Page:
Table of Contents
- Federated Architecture
E pluribus unum
Latin for, “Out of many, one”
It may be obvious to many in the United States of America that federated architectures are probably analogous to how the federal government and the different states in the U.S interact. Each state governs, has its constitution, elects its officials, but still is part of, interacts with, and maybe forced to answer federal authority. It’s a good system, but why was it chosen in the first place?
This article will explore the concept of federation, discuss some of the characteristics of federated architectures, and provide real-world examples of federated systems. By the end, you should have the ability to describe the principles of federated architecture and identify examples in the real world!
Autonomy and Interoperability
Extending the United States government analogy, having a monarch was sure to regress into abuse of power and oppression of liberties (Comedically, this concern transfers well to critiques of monolithic applications).
Although the number of states in the Union was small in the 18th century, aggregating the states into one created a complex system. And, it created the fear that large states would dominate smaller states. Colonists needed a system that could balance power and handle the complex differences that exist among Americans. The states needed autonomy and interoperability.
This article isn’t meant to be a history lesson, so why am I digressing into some of the founding concepts of the government of the United States?
If you understand the principles and founding concepts of how the United States works and why it’s structured the way it is, you can immediately understand how a federated architecture works and why an enterprise would want one.
Enterprises choose a federation to deal with current and potential complexity without suppressing the autonomy of parts in the decentralized system. Also, a federal system can foster the growth of individual “states”, which in turn grows the “Union” as a whole without one “state” or the federal authority becoming too powerful. Let’s map this analogy onto a federated architecture and swap out of the terminology in the next section.
Federated architecture is a pattern that unifies semi-autonomous applications, networks, or software systems. Each system (“state”) operates semi-autonomously. It can scale, process, experiment, and implement different technology. However, it willfully complies with the rules that allow it to exist symbiotically with other related systems (“Union”).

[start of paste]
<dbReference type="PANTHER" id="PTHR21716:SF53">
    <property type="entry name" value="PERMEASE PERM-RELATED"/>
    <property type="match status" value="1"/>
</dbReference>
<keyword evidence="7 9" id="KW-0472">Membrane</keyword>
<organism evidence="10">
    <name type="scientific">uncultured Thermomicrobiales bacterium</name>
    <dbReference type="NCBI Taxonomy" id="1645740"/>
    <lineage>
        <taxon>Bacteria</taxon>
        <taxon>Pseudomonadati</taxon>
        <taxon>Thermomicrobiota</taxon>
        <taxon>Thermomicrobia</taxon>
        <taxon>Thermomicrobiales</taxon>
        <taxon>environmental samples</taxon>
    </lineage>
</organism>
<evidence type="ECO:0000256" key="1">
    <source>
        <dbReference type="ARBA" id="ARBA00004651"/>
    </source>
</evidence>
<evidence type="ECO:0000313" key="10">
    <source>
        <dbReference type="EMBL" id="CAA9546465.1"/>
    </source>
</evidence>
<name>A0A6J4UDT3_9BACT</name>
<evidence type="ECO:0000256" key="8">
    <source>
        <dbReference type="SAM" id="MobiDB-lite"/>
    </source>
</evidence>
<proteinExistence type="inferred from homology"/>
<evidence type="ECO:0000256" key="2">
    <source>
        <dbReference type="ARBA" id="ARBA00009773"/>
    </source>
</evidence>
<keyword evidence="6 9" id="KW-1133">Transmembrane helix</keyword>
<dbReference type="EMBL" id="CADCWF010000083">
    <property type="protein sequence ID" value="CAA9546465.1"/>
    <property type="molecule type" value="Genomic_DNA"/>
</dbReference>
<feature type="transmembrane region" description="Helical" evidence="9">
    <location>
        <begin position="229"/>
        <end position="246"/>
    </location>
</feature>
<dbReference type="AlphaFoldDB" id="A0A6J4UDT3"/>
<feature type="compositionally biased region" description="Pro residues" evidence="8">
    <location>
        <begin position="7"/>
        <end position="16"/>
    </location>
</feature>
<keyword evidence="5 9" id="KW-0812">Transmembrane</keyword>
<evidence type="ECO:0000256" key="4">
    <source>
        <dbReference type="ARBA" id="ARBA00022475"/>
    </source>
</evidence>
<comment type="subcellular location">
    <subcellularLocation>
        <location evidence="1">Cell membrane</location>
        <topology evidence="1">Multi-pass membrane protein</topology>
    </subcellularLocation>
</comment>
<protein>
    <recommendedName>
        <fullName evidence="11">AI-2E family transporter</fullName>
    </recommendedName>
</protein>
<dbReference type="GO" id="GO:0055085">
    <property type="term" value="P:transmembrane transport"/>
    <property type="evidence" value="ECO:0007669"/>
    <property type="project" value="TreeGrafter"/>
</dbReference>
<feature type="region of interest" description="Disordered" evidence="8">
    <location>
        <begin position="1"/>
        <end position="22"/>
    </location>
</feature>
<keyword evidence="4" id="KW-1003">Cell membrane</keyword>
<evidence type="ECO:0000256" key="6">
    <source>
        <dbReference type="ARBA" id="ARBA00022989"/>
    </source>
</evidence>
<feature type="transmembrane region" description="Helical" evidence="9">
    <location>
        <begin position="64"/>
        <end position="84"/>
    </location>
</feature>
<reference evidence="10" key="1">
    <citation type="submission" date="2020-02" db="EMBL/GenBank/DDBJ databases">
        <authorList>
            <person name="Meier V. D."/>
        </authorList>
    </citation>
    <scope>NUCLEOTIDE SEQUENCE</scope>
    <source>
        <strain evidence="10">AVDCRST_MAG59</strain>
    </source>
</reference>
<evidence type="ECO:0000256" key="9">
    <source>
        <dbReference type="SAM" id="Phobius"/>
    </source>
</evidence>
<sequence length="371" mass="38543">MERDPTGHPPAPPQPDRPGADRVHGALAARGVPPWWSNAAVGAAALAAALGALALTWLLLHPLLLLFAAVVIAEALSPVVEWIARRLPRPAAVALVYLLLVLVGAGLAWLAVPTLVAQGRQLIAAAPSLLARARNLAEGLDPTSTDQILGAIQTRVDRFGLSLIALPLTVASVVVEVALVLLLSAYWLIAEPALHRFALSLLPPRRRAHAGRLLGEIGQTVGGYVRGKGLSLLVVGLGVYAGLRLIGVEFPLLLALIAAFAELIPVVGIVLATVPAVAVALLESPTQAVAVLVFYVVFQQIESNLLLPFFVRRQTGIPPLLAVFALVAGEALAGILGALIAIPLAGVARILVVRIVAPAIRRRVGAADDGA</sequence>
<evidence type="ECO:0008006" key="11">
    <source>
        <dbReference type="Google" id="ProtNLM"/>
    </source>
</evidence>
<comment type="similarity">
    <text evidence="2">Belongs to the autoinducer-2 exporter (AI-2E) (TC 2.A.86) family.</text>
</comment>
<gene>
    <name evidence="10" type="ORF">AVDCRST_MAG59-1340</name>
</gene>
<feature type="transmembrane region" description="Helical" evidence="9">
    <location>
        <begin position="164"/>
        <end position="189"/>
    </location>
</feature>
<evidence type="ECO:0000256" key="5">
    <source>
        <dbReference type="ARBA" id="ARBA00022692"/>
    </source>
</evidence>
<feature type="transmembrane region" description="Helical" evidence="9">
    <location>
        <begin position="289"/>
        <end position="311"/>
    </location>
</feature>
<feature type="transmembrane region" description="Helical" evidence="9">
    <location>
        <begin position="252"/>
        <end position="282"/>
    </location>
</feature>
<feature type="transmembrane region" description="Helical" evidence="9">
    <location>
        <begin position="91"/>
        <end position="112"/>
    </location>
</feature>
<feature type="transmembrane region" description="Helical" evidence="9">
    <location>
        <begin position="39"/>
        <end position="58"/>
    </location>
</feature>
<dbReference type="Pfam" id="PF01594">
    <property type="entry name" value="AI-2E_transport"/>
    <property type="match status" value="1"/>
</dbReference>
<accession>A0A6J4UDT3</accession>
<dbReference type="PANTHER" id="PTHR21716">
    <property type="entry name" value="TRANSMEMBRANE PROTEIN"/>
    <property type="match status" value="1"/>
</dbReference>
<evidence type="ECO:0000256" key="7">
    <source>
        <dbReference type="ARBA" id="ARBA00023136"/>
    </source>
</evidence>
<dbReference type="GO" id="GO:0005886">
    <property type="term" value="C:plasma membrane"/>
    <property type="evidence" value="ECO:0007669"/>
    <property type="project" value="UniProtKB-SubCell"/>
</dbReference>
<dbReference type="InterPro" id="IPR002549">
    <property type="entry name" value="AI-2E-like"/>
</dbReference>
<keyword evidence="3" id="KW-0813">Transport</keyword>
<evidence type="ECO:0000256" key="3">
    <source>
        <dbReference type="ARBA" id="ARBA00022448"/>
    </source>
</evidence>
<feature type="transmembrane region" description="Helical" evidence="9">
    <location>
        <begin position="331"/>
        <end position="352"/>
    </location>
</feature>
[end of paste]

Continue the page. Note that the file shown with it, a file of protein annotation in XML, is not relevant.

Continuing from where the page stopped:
Federated architecture solves the problem of unimaginable complexity that comes with completely centralizing a large enterprise. Each system is diverse enough that it’s easy to imagine the entire application collapsing under its growth.
Compliance in Federated Architecture
Two examples of interoperability that we can borrow from the United States analogy are commerce and identity. The first example comes from all states accepting the US dollar as currency. That’s an example of a concept that every semi-autonomous system adopts.
Identity is a different story. Each state has a verifiable—unique—ID card. This is important because the ID must be valid per the state. However, IDs are accepted across different states and often go through relaxed verification. On the other hand, every citizen is identified federally by a social security number (SSN).
There’s compliance across the system by the separate entities in the above examples, but only because there’s a separate authority establishing trust between the entities.
Holding the entities together is the central operating model. This model exists on a spectrum between two extremes: strong and weak1. Intuitively, an architect may design for more top-level control (strong) or give more power to the lower-level entities (weak).
The Benefit of Federated Architecture
One of the most popular stated benefits of choosing a federated architecture is allowing independent systems, teams, organizations, or entities to solve problems independently2. The different kinds of independence include:
Sometimes, it helps to define a technology by its peers. What are the other options for large enterprises building complex applications? Federated architecture is typically used in larger enterprises or systems. It’s part of a category known as enterprise architecture.
What is Enterprise Architecture?
Enterprise architecture is the process and discipline that an enterprise takes to achieve its goals. Furthermore, it encompasses frameworks and a body of knowledge to guide architects in their approach to handling complex systems3.